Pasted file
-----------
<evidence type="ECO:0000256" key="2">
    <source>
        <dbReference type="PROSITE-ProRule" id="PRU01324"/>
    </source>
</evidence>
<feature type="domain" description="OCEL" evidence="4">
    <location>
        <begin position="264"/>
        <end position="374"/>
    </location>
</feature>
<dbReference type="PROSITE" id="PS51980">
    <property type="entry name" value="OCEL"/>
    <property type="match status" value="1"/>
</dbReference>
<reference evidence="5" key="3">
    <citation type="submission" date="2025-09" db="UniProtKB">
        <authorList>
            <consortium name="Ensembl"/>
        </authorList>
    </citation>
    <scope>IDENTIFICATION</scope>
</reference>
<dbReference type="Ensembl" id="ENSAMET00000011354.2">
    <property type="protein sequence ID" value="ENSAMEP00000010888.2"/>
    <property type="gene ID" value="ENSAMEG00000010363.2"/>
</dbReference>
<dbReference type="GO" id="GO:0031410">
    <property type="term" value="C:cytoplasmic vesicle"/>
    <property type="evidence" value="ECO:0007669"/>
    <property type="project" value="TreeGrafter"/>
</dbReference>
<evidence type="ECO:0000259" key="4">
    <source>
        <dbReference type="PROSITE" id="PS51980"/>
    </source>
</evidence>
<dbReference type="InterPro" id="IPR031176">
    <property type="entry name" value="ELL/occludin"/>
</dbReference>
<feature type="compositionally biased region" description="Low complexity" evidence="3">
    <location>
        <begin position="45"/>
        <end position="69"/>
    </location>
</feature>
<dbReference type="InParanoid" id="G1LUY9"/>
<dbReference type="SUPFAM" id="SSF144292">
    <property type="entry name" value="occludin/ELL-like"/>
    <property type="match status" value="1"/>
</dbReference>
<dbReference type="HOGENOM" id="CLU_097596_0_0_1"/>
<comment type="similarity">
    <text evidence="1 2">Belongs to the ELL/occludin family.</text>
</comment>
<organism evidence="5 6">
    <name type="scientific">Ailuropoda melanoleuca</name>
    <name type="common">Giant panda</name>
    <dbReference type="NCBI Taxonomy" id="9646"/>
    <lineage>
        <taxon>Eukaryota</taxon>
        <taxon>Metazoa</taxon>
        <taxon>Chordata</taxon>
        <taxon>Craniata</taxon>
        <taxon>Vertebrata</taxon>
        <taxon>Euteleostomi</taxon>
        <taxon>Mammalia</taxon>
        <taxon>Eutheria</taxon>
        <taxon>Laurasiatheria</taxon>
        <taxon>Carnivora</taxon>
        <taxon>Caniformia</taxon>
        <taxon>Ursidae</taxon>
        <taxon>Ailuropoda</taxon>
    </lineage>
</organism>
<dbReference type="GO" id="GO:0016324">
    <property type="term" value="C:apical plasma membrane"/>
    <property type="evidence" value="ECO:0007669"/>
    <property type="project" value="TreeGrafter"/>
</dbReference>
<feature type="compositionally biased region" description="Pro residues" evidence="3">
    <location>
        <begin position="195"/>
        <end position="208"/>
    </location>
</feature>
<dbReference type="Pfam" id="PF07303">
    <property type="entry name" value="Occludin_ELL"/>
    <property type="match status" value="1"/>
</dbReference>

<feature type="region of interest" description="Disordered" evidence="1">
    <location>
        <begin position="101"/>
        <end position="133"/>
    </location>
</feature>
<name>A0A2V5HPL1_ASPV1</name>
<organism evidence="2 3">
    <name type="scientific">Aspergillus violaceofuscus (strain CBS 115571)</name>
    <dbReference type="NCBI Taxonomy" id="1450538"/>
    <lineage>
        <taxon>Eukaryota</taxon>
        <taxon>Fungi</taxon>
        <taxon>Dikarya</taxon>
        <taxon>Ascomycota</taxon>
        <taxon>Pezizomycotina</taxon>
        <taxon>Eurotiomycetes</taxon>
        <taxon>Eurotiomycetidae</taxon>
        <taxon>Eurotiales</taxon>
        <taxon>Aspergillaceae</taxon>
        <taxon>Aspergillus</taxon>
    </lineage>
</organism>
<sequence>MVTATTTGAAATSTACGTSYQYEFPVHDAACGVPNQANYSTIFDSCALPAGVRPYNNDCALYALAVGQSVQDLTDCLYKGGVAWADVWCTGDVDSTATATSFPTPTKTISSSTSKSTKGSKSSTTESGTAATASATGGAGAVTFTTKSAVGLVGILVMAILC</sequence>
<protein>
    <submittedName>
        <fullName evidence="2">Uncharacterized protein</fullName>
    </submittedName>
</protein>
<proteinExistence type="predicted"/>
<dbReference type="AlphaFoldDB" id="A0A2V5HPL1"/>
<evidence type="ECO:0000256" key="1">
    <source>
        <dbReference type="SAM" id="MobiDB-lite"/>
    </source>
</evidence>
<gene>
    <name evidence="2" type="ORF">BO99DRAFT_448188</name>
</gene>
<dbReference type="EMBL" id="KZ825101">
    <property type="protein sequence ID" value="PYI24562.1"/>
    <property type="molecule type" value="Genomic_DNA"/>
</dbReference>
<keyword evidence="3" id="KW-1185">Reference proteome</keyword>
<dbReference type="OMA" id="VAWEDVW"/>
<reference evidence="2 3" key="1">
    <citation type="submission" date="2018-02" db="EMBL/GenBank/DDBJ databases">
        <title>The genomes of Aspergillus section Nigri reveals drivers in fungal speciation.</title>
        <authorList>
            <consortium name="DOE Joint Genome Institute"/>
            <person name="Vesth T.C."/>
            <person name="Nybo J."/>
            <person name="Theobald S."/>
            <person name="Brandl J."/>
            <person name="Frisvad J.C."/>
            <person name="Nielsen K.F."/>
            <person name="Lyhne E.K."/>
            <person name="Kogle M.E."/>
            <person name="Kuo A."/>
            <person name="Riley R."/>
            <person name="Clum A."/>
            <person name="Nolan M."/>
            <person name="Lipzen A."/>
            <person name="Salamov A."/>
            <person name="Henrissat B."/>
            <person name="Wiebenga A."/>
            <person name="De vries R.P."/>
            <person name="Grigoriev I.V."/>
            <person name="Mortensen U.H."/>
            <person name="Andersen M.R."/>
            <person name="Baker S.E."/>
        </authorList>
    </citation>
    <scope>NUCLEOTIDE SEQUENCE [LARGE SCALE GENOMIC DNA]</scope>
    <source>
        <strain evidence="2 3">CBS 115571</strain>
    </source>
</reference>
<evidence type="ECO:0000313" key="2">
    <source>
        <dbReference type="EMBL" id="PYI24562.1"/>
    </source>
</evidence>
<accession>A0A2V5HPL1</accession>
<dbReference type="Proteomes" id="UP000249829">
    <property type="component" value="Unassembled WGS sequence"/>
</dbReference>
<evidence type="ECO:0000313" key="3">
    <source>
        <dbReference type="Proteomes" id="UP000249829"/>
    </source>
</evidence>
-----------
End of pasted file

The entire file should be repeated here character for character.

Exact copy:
<evidence type="ECO:0000256" key="2">
    <source>
        <dbReference type="PROSITE-ProRule" id="PRU01324"/>
    </source>
</evidence>
<feature type="domain" description="OCEL" evidence="4">
    <location>
        <begin position="264"/>
        <end position="374"/>
    </location>
</feature>
<dbReference type="PROSITE" id="PS51980">
    <property type="entry name" value="OCEL"/>
    <property type="match status" value="1"/>
</dbReference>
<reference evidence="5" key="3">
    <citation type="submission" date="2025-09" db="UniProtKB">
        <authorList>
            <consortium name="Ensembl"/>
        </authorList>
    </citation>
    <scope>IDENTIFICATION</scope>
</reference>
<dbReference type="Ensembl" id="ENSAMET00000011354.2">
    <property type="protein sequence ID" value="ENSAMEP00000010888.2"/>
    <property type="gene ID" value="ENSAMEG00000010363.2"/>
</dbReference>
<dbReference type="GO" id="GO:0031410">
    <property type="term" value="C:cytoplasmic vesicle"/>
    <property type="evidence" value="ECO:0007669"/>
    <property type="project" value="TreeGrafter"/>
</dbReference>
<evidence type="ECO:0000259" key="4">
    <source>
        <dbReference type="PROSITE" id="PS51980"/>
    </source>
</evidence>
<dbReference type="InterPro" id="IPR031176">
    <property type="entry name" value="ELL/occludin"/>
</dbReference>
<feature type="compositionally biased region" description="Low complexity" evidence="3">
    <location>
        <begin position="45"/>
        <end position="69"/>
    </location>
</feature>
<dbReference type="InParanoid" id="G1LUY9"/>
<dbReference type="SUPFAM" id="SSF144292">
    <property type="entry name" value="occludin/ELL-like"/>
    <property type="match status" value="1"/>
</dbReference>
<dbReference type="HOGENOM" id="CLU_097596_0_0_1"/>
<comment type="similarity">
    <text evidence="1 2">Belongs to the ELL/occludin family.</text>
</comment>
<organism evidence="5 6">
    <name type="scientific">Ailuropoda melanoleuca</name>
    <name type="common">Giant panda</name>
    <dbReference type="NCBI Taxonomy" id="9646"/>
    <lineage>
        <taxon>Eukaryota</taxon>
        <taxon>Metazoa</taxon>
        <taxon>Chordata</taxon>
        <taxon>Craniata</taxon>
        <taxon>Vertebrata</taxon>
        <taxon>Euteleostomi</taxon>
        <taxon>Mammalia</taxon>
        <taxon>Eutheria</taxon>
        <taxon>Laurasiatheria</taxon>
        <taxon>Carnivora</taxon>
        <taxon>Caniformia</taxon>
        <taxon>Ursidae</taxon>
        <taxon>Ailuropoda</taxon>
    </lineage>
</organism>
<dbReference type="GO" id="GO:0016324">
    <property type="term" value="C:apical plasma membrane"/>
    <property type="evidence" value="ECO:0007669"/>
    <property type="project" value="TreeGrafter"/>
</dbReference>
<feature type="compositionally biased region" description="Pro residues" evidence="3">
    <location>
        <begin position="195"/>
        <end position="208"/>
    </location>
</feature>
<dbReference type="Pfam" id="PF07303">
    <property type="entry name" value="Occludin_ELL"/>
    <property type="match status" value="1"/>
</dbReference>

<feature type="region of interest" description="Disordered" evidence="1">
    <location>
        <begin position="101"/>
        <end position="133"/>
    </location>
</feature>
<name>A0A2V5HPL1_ASPV1</name>
<organism evidence="2 3">
    <name type="scientific">Aspergillus violaceofuscus (strain CBS 115571)</name>
    <dbReference type="NCBI Taxonomy" id="1450538"/>
    <lineage>
        <taxon>Eukaryota</taxon>
        <taxon>Fungi</taxon>
        <taxon>Dikarya</taxon>
        <taxon>Ascomycota</taxon>
        <taxon>Pezizomycotina</taxon>
        <taxon>Eurotiomycetes</taxon>
        <taxon>Eurotiomycetidae</taxon>
        <taxon>Eurotiales</taxon>
        <taxon>Aspergillaceae</taxon>
        <taxon>Aspergillus</taxon>
    </lineage>
</organism>
<sequence>MVTATTTGAAATSTACGTSYQYEFPVHDAACGVPNQANYSTIFDSCALPAGVRPYNNDCALYALAVGQSVQDLTDCLYKGGVAWADVWCTGDVDSTATATSFPTPTKTISSSTSKSTKGSKSSTTESGTAATASATGGAGAVTFTTKSAVGLVGILVMAILC</sequence>
<protein>
    <submittedName>
        <fullName evidence="2">Uncharacterized protein</fullName>
    </submittedName>
</protein>
<proteinExistence type="predicted"/>
<dbReference type="AlphaFoldDB" id="A0A2V5HPL1"/>
<evidence type="ECO:0000256" key="1">
    <source>
        <dbReference type="SAM" id="MobiDB-lite"/>
    </source>
</evidence>
<gene>
    <name evidence="2" type="ORF">BO99DRAFT_448188</name>
</gene>
<dbReference type="EMBL" id="KZ825101">
    <property type="protein sequence ID" value="PYI24562.1"/>
    <property type="molecule type" value="Genomic_DNA"/>
</dbReference>
<keyword evidence="3" id="KW-1185">Reference proteome</keyword>
<dbReference type="OMA" id="VAWEDVW"/>
<reference evidence="2 3" key="1">
    <citation type="submission" date="2018-02" db="EMBL/GenBank/DDBJ databases">
        <title>The genomes of Aspergillus section Nigri reveals drivers in fungal speciation.</title>
        <authorList>
            <consortium name="DOE Joint Genome Institute"/>
            <person name="Vesth T.C."/>
            <person name="Nybo J."/>
            <person name="Theobald S."/>
            <person name="Brandl J."/>
            <person name="Frisvad J.C."/>
            <person name="Nielsen K.F."/>
            <person name="Lyhne E.K."/>
            <person name="Kogle M.E."/>
            <person name="Kuo A."/>
            <person name="Riley R."/>
            <person name="Clum A."/>
            <person name="Nolan M."/>
            <person name="Lipzen A."/>
            <person name="Salamov A."/>
            <person name="Henrissat B."/>
            <person name="Wiebenga A."/>
            <person name="De vries R.P."/>
            <person name="Grigoriev I.V."/>
            <person name="Mortensen U.H."/>
            <person name="Andersen M.R."/>
            <person name="Baker S.E."/>
        </authorList>
    </citation>
    <scope>NUCLEOTIDE SEQUENCE [LARGE SCALE GENOMIC DNA]</scope>
    <source>
        <strain evidence="2 3">CBS 115571</strain>
    </source>
</reference>
<evidence type="ECO:0000313" key="2">
    <source>
        <dbReference type="EMBL" id="PYI24562.1"/>
    </source>
</evidence>
<accession>A0A2V5HPL1</accession>
<dbReference type="Proteomes" id="UP000249829">
    <property type="component" value="Unassembled WGS sequence"/>
</dbReference>
<evidence type="ECO:0000313" key="3">
    <source>
        <dbReference type="Proteomes" id="UP000249829"/>
    </source>
</evidence>